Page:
Take a trip into Christmases past with former primary school teacher Laura Steele of education resource experts PlanBee to find out ...
Winter festivals and rituals have long been held around the winter solstice (the shortest day of the year), to celebrate the end of winter and welcome the arrival of spring. A figure dressed in green with a wreath made of holly, ivy and mistletoe was said to represent the coming of the new season.
Anglo-Saxons: introducing King Winter
In the 5th and 6th centuries, this figure was known to the Saxons as Father Time, or King Winter. It was tradition to dress up as this figure, and then be invited into your neighbour’s homes to eat and drink by the fire. The belief was that if you were kind to Father Time, the winter would be milder.
Vikings: Norse god Jul
When the Vikings settled in Britain in the 9th century, they held midwinter celebrations. It was said that the Norse god, Odin, disguised himself as a character called ‘Jul’, wore a blue-hooded cloak and brought gifts to the good and punishments to the bad!
Tudors: the spirit of good cheer
In the 15th and 16th centuries, the idea of Father Christmas (or Old Man Winter as he was also called) first appeared. He was seen as a figure that was linked to entertainment, such as feasts and games. He was depicted as a large man dressed in green or red robes who embodied the festive spirit of good cheer.
A Victorian revival
After the Puritans prohibited the celebration of Christmas in 1644, the concept of Father Christmas became less popular, until it was revived in the Victorian era. By the 19th century, family life was seen as much more important, and Christmas became a time for children as well as adult celebration. Father Christmas was now known as a bringer of gifts.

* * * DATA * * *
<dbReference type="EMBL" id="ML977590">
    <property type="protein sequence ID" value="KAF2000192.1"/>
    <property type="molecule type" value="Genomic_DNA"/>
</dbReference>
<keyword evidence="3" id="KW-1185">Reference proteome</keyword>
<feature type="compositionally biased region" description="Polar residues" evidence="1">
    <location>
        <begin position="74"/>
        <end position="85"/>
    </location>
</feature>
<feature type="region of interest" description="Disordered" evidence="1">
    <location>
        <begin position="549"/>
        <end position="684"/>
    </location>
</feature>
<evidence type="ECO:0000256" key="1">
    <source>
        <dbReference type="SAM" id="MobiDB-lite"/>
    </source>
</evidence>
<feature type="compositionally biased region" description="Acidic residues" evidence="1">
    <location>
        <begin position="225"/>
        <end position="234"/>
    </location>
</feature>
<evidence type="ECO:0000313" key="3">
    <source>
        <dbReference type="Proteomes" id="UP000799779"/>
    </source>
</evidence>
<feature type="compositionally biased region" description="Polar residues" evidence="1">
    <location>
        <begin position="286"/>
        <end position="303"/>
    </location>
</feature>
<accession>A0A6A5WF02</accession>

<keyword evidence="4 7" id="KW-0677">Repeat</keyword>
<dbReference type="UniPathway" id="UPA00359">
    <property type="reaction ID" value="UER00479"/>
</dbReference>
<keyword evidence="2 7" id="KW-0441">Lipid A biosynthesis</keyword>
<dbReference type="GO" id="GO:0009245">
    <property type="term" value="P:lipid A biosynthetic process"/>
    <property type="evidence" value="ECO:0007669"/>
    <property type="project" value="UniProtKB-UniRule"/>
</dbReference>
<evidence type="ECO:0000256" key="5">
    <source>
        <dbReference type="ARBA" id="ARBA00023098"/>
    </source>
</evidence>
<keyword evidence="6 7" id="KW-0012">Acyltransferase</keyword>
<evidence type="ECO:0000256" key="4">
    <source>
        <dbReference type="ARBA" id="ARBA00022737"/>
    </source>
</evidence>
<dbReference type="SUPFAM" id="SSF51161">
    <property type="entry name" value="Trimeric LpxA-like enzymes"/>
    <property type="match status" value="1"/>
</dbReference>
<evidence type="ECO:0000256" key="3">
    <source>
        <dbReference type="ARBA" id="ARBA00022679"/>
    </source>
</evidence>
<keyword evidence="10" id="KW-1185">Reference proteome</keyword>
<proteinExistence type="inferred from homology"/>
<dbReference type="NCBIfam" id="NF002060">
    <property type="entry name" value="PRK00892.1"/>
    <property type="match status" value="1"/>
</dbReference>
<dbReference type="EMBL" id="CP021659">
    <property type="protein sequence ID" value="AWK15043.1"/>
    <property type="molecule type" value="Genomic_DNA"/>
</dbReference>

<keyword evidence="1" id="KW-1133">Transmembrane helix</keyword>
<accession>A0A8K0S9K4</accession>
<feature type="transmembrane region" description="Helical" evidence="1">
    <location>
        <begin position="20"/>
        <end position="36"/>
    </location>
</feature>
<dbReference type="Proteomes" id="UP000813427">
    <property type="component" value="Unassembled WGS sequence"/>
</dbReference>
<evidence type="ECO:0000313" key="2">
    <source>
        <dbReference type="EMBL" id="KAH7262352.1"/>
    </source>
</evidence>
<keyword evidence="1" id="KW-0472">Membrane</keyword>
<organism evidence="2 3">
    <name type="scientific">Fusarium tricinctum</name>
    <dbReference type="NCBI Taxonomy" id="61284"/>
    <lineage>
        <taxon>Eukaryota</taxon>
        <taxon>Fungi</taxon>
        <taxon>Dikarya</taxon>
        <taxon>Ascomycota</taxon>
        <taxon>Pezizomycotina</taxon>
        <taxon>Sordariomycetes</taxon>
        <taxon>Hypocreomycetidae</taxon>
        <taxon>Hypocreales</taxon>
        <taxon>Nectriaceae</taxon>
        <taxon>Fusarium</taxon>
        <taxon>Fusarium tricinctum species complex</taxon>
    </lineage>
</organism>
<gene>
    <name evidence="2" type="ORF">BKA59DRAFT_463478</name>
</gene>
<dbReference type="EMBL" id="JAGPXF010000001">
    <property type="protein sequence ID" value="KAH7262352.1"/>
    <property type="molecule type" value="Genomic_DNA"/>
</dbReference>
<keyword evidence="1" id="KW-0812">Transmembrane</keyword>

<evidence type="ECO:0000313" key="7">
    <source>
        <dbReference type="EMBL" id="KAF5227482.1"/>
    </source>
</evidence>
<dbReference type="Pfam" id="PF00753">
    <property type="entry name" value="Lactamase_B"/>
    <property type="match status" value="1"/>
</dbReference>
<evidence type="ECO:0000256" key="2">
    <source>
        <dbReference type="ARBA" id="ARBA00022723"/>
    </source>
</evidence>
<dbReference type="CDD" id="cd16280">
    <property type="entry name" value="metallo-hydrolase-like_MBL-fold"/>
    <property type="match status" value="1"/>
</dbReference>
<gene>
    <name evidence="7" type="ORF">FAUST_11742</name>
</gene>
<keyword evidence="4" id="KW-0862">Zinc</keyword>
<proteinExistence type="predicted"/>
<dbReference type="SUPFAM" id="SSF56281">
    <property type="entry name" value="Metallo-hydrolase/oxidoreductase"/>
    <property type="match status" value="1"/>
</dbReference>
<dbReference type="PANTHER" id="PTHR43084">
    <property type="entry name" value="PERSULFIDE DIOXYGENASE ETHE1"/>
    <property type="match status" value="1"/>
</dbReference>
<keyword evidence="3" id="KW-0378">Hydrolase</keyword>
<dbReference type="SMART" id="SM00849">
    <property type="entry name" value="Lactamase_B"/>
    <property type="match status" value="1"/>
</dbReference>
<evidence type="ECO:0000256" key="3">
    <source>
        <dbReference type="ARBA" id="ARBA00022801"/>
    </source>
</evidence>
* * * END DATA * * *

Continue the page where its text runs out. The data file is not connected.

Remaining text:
Is Santa Claus the same as Father Christmas?
Although these two figures are pretty much one and the same today, the origins of Santa Claus were very different.
St Nicholas was a bishop who lived in the 4th century in what is now Turkey. He is reputed to have helped a poor family by secretly dropping a bag of gold down the chimney for them to find. It landed in a stocking that had been hung to dry by the fire!
By the 12th century, the legend of St Nicholas was well-known across Europe. The tradition of giving children gifts on the evening of 5th December (the day before St Nicholas’ Day) became popular.
In the Netherlands, markets selling toys and treats became popular, and people dressed up in red bishop’s costumes to impersonate St Nicholas (in Dutch his name was ‘Sint Nikolaas’, which evolved into the nickname ‘Sinterklaas’.) It was said that Sinterklaas could pass through locked doors or climb down chimneys to leave presents in shoes and stockings.
The story of Sinterklaas arrived in North America via Dutch settlers in the 17th century, and his name was adjusted to Santa Claus.
By the 19th century, he had become the figure that we are familiar with today, thanks to an illustrated poem in 1821 that described Santa’s red coat, reindeer and sleigh, and changed the evening of gift-giving from the 5th to the 24th December. Two years later in 1823, Clement Clark Moore wrote the now-famous poem that we know as ‘Twas the Night before Christmas’, in which the idea of Santa Claus as a jolly old man (rather than a bishop) was cemented.
By the 1880s, Santa Claus and Father Christmas had all but merged into the same festive figure in Britain.
Father Christmas has a whole sack-full of FREE fun Christmas activities for children: Download them here.